Java Develop - MySQL-based SQL protocol/optimized record

Posted by AndyB on Sat, 18 May 2019 13:07:56 +0200

1.SQL protocol

1. Statute of Forms

Required three fields:

create table `demo` (
  `id` bigint(32) not null auto_increment comment 'Primary key',
  `gmt_create` timestamp not null default current_timestamp comment 'Active Creation Time',
  `gmt_modified` timestamp not null default current_timestamp on update current_timestamp comment 'Passive Update Time',
  primary key (`id`)

Use decimal (8,2) type for price field

2. Index Protocol

2.SQL optimization

1. Reasonable use of connections

1. Inner Connection and Left Connection

//Query student Information + Scores, Implicit Internal Link, student Information Table, student Courrce,
//Return only records with the same number in two tables
select * from student s, studentcource sc where = sc.sid;

//Left join, with left table as the main table, returns all rows in the left table and joins with the right table, even if the right table does not have row data corresponding to the left table, it needs to return null
//Change the right connection to studentcource sc left student s
//Full join equals all rows of left join plus all rows of right join
select * from student s left join studentcource sc on = sc.sid;

//Add a where condition to the left join, specifying the name of the query
select * from student s left join studentcource sc on = sc.sid where name = 'Tom';

2. The cost of paradigms and connections

An understanding of the three paradigms may refer to the article Generally speaking, a database only needs to satisfy the third paradigm (3NF):

Three Paradigms
 1NF: Field is inseparable; 
2NF: There are primary keys, non-primary key fields depend on primary keys; 
3NF: Non-primary key fields cannot be interdependent; 

1NF: Atomic fields are no longer separable, otherwise they are not relational databases; 
2NF: Uniqueness A table says only one thing; 
3NF: Each column has a direct relationship with the primary key, and there is no transfer dependency; 

Now that tables are designed according to the three-paradigm principle, considering the cost of joining tables is something you have to do, so you have to weigh the cost of joining between the three-paradigm and the three-paradigm.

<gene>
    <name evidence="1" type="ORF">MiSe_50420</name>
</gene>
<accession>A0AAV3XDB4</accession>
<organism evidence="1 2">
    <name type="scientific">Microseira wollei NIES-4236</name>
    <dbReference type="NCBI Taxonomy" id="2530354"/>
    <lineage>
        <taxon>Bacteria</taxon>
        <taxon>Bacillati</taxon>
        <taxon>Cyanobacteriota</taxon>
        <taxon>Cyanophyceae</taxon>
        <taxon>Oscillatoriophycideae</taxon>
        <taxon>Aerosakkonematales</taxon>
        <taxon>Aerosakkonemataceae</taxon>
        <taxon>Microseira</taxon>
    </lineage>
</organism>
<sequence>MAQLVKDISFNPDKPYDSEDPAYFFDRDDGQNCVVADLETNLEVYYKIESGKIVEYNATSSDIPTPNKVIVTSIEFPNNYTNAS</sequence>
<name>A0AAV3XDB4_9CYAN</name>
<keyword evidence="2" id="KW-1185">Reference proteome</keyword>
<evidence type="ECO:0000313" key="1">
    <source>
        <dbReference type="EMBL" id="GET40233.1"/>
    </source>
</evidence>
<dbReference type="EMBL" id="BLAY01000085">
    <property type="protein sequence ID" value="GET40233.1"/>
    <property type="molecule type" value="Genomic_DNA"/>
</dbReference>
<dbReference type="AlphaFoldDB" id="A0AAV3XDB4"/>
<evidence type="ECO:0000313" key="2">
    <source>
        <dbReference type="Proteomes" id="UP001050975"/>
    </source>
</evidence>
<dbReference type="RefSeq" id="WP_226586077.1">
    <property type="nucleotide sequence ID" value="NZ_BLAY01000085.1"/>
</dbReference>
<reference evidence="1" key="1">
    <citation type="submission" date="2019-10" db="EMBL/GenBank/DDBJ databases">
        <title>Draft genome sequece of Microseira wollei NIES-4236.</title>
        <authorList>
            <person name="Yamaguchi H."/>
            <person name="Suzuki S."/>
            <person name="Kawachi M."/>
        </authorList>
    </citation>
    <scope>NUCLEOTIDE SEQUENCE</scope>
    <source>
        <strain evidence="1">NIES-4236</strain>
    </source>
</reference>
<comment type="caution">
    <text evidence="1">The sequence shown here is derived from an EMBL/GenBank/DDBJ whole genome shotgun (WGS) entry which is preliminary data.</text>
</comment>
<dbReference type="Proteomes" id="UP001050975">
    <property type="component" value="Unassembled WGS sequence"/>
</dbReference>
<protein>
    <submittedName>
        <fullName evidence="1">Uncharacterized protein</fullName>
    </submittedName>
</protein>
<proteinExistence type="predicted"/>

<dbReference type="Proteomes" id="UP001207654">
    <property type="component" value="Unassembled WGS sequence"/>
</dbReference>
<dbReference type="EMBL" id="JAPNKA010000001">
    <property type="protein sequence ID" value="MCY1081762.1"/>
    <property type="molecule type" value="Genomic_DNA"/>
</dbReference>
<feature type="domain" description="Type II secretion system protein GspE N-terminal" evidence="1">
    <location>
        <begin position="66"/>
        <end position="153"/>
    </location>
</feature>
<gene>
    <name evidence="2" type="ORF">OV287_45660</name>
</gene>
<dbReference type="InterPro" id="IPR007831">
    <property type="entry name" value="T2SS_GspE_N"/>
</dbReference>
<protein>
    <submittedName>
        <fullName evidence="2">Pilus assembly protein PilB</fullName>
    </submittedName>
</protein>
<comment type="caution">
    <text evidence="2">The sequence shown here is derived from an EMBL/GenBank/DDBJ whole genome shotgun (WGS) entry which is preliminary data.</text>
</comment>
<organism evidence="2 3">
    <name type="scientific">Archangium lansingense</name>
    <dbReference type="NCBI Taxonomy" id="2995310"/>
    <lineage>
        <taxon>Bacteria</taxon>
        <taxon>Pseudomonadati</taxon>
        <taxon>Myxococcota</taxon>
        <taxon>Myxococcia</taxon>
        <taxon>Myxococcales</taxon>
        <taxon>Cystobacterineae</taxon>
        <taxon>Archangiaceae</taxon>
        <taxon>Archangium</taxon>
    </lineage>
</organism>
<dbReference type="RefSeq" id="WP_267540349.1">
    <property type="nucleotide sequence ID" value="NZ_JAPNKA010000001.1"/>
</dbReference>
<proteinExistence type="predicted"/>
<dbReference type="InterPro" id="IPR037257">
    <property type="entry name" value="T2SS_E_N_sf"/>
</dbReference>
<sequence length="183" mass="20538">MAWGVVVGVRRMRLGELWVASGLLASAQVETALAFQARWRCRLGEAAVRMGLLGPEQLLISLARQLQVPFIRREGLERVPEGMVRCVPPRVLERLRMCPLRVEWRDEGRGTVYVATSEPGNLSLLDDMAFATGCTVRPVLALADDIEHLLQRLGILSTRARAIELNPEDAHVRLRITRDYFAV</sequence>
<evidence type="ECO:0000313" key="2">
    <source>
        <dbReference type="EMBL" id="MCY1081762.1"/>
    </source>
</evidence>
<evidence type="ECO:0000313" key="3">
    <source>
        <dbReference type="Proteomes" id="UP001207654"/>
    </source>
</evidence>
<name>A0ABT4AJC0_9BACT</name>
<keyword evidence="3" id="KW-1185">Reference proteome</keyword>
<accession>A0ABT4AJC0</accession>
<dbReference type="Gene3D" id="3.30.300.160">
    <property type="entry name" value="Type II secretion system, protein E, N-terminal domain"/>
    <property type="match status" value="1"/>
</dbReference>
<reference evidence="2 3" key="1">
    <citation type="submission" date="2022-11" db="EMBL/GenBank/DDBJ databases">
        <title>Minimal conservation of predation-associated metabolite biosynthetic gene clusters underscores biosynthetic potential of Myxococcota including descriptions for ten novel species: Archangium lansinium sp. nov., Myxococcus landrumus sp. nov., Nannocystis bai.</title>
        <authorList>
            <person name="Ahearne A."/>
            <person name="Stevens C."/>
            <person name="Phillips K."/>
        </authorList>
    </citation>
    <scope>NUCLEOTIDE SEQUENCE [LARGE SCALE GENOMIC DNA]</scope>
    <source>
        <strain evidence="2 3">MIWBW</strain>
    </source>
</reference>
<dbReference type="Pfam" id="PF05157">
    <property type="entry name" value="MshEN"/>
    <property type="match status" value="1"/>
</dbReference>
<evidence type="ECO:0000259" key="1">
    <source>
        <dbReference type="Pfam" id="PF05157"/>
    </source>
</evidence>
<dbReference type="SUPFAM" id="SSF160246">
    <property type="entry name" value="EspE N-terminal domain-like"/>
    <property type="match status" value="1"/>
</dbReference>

3. Tables need to be balanced against data redundancy and connection costs

At design time, if you know that the amount of data in your system will not be too large (the cost of association will not be too high), then the three-paradigm principle is necessary, since it can avoid the need for updating the insertion of the same fields in multiple tables due to data redundancy.

If the data is large, then redundant data is required, such as the mail address of the user table and the commodity name of the commodity table, which is also included in the order flow table.Redundant data comes at a cost, such as modifying the field in both the user table and the order flowchart once the user updates the e-mail address.

Not only do we need to master technologies such as the paradigm of connectivity, but we should also weigh the cost of building tables from a business perspective and make business-specific analyses.

2. Some commonly used SQL

//Query the top 10 data in the student table, limit is the keyword of paging query
select * from student limit 0,10

//uselikeMake a Fuzzy Query
select * from Table Name where name like '%java%'

//Function: Query records where the first letter of name is J
select * from Table Name where substr(name)='J'

insert into Table Name 

//Display company names alphabetically
select company, order_number from orders order by company

3. Some neglected SQL s by and have

//Query the total number of each group
 //Community Group Record Table contains fields: grade, number, organization group name
 //Return data format: grade, total number
 Selectect Community Group Name, sum as Total Number from Community Group Record Table group by Community Group Name

//Filter data after grouping: which group has fewer than 10 people